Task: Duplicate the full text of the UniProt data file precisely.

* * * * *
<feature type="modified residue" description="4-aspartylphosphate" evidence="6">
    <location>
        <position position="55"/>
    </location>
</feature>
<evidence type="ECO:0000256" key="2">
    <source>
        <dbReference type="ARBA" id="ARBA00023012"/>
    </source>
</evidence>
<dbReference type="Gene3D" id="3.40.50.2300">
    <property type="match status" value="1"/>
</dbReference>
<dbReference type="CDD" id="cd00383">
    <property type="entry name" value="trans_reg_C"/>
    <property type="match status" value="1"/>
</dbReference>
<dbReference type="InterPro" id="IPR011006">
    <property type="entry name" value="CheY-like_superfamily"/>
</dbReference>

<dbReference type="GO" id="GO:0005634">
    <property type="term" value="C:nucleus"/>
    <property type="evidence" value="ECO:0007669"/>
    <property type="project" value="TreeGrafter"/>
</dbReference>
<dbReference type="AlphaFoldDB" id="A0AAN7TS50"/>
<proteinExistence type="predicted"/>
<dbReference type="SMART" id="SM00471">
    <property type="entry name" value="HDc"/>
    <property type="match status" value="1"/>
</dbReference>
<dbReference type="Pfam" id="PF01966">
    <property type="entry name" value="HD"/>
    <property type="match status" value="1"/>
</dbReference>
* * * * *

<feature type="modified residue" description="4-aspartylphosphate" evidence="6">
    <location>
        <position position="55"/>
    </location>
</feature>
<evidence type="ECO:0000256" key="2">
    <source>
        <dbReference type="ARBA" id="ARBA00023012"/>
    </source>
</evidence>
<dbReference type="Gene3D" id="3.40.50.2300">
    <property type="match status" value="1"/>
</dbReference>
<dbReference type="CDD" id="cd00383">
    <property type="entry name" value="trans_reg_C"/>
    <property type="match status" value="1"/>
</dbReference>
<dbReference type="InterPro" id="IPR011006">
    <property type="entry name" value="CheY-like_superfamily"/>
</dbReference>

<dbReference type="GO" id="GO:0005634">
    <property type="term" value="C:nucleus"/>
    <property type="evidence" value="ECO:0007669"/>
    <property type="project" value="TreeGrafter"/>
</dbReference>
<dbReference type="AlphaFoldDB" id="A0AAN7TS50"/>
<proteinExistence type="predicted"/>
<dbReference type="SMART" id="SM00471">
    <property type="entry name" value="HDc"/>
    <property type="match status" value="1"/>
</dbReference>
<dbReference type="Pfam" id="PF01966">
    <property type="entry name" value="HD"/>
    <property type="match status" value="1"/>
</dbReference>